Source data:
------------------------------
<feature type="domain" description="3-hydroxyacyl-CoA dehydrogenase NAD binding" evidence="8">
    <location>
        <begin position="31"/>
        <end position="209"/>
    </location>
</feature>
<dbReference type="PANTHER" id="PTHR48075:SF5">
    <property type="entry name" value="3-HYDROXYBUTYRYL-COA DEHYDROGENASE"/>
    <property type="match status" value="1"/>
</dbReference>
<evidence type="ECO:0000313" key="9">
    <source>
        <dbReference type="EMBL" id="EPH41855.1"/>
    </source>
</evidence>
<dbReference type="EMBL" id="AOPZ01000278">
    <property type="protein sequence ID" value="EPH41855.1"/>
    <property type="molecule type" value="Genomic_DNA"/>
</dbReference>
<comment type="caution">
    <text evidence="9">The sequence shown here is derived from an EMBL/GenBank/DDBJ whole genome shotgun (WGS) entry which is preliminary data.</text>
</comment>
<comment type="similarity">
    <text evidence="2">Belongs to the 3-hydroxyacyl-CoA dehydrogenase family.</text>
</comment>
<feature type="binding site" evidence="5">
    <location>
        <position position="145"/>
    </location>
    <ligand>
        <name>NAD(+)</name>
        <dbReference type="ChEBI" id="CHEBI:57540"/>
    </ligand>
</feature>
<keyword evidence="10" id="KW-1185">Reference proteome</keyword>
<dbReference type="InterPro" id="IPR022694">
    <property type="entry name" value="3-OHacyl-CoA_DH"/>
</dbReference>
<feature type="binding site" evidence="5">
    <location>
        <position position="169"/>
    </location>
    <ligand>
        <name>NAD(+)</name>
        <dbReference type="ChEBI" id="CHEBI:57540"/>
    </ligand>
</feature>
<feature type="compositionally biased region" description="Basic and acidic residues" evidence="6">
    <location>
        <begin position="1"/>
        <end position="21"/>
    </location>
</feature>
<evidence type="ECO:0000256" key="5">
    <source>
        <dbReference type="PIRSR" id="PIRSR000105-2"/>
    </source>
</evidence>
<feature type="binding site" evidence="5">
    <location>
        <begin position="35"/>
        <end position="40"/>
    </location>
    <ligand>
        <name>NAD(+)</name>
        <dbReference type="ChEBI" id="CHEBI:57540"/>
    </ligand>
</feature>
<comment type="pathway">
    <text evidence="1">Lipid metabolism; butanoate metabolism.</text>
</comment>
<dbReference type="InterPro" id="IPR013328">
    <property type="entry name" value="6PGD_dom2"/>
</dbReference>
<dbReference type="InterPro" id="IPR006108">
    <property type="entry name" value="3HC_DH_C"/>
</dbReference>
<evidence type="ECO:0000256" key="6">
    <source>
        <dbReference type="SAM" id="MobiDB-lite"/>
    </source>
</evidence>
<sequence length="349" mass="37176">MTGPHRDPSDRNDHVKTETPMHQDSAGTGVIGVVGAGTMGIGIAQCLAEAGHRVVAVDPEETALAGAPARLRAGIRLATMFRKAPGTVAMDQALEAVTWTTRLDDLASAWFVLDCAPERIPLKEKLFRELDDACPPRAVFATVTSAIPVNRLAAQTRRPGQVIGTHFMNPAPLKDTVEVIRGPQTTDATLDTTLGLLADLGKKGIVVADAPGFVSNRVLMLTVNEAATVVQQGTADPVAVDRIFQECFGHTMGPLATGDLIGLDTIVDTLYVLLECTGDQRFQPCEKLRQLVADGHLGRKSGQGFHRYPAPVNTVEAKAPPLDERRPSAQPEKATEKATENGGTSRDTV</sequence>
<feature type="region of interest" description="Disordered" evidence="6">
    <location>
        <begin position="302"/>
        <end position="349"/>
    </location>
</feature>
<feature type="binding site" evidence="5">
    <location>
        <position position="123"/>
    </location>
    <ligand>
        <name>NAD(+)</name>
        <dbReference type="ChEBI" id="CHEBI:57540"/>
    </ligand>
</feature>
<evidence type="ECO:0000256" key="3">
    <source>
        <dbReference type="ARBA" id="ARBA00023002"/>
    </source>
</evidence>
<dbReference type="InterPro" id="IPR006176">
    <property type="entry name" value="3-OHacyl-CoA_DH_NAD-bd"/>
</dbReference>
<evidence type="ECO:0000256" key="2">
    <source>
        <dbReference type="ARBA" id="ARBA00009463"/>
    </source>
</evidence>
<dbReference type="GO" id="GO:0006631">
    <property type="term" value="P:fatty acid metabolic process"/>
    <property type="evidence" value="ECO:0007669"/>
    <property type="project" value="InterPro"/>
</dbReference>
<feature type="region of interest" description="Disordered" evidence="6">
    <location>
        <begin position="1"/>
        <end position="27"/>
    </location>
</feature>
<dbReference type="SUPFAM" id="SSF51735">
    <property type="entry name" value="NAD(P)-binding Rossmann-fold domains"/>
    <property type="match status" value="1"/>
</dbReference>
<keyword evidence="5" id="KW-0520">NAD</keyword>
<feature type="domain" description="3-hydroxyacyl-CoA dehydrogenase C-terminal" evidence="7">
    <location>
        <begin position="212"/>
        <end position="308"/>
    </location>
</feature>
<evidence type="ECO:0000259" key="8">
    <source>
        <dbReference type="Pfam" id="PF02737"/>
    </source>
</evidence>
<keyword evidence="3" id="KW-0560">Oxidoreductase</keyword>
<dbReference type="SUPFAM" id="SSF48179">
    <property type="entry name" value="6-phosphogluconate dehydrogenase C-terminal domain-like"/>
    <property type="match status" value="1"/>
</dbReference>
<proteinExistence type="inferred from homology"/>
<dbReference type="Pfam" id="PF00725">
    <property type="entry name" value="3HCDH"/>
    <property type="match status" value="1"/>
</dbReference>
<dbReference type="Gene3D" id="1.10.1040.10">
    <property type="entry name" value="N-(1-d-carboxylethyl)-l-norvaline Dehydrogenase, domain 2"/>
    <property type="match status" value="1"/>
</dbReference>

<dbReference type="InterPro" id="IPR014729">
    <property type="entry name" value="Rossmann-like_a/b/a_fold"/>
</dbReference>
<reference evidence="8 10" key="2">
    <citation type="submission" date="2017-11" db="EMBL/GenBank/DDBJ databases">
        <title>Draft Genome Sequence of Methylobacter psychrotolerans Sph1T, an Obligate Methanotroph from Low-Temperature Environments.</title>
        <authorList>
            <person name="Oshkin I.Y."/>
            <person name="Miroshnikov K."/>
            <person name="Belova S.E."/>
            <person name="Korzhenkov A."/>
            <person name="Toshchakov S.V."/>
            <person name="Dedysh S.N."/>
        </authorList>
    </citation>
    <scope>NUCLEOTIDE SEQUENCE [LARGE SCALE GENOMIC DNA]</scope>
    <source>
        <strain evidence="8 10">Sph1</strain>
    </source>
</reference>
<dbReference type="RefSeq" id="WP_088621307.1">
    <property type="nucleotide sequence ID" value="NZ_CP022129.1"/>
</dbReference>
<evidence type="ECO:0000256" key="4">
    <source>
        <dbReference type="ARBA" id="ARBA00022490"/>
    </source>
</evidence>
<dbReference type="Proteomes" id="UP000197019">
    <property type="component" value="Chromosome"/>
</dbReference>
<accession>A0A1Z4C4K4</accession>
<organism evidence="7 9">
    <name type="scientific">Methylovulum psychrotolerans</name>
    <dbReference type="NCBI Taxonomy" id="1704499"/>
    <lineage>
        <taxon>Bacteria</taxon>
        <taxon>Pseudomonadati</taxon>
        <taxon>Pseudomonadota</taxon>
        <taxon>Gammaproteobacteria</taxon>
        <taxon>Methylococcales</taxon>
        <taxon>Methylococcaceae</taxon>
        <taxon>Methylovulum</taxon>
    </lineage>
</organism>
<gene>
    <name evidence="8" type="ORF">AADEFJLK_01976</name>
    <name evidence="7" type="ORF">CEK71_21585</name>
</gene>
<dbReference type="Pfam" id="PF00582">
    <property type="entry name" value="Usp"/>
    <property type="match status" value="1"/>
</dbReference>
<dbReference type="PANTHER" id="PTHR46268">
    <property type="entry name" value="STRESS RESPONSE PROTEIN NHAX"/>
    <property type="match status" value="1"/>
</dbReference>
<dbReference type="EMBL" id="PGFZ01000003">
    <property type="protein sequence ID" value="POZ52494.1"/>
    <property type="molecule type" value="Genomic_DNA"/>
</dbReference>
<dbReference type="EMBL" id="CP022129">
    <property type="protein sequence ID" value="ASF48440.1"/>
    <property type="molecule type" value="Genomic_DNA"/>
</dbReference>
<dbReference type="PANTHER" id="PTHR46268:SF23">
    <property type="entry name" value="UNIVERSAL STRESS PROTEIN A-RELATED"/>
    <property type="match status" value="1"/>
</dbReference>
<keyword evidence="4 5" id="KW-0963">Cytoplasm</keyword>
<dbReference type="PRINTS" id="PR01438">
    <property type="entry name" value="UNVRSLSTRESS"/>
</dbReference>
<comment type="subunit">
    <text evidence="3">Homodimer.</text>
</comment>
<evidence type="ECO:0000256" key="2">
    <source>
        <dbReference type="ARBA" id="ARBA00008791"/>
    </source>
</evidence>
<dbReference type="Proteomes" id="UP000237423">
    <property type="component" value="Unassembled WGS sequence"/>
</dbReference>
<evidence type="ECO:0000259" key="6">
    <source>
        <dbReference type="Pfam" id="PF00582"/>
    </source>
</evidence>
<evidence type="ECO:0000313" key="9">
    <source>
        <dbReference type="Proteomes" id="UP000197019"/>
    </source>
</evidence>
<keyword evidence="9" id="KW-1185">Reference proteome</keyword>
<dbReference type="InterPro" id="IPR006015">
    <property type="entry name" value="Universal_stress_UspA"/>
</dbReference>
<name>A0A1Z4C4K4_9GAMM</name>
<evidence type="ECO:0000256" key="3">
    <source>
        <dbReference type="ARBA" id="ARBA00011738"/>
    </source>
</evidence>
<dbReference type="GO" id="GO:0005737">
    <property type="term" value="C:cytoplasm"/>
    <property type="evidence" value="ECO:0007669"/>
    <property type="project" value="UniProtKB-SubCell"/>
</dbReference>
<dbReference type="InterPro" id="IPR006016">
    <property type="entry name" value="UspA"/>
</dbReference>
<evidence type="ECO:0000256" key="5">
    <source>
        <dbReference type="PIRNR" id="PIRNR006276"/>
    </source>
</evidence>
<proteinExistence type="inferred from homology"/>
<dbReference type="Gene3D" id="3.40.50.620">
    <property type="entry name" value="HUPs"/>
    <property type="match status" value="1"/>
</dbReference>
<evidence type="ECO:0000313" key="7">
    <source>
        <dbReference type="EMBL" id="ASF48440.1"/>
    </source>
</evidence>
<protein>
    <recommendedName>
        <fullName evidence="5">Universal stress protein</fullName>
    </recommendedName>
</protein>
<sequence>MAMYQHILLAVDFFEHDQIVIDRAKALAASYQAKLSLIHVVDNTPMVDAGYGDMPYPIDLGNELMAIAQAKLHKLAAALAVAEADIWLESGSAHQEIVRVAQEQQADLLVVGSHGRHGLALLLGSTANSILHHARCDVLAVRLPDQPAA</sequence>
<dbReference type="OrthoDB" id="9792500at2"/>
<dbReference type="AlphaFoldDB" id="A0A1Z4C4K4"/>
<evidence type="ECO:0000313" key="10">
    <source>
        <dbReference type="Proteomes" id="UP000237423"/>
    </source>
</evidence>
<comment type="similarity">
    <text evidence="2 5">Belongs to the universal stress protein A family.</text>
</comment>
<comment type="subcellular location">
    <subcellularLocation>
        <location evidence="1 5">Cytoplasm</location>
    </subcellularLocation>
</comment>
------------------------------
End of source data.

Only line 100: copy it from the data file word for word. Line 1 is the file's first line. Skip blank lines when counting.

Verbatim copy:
    <source>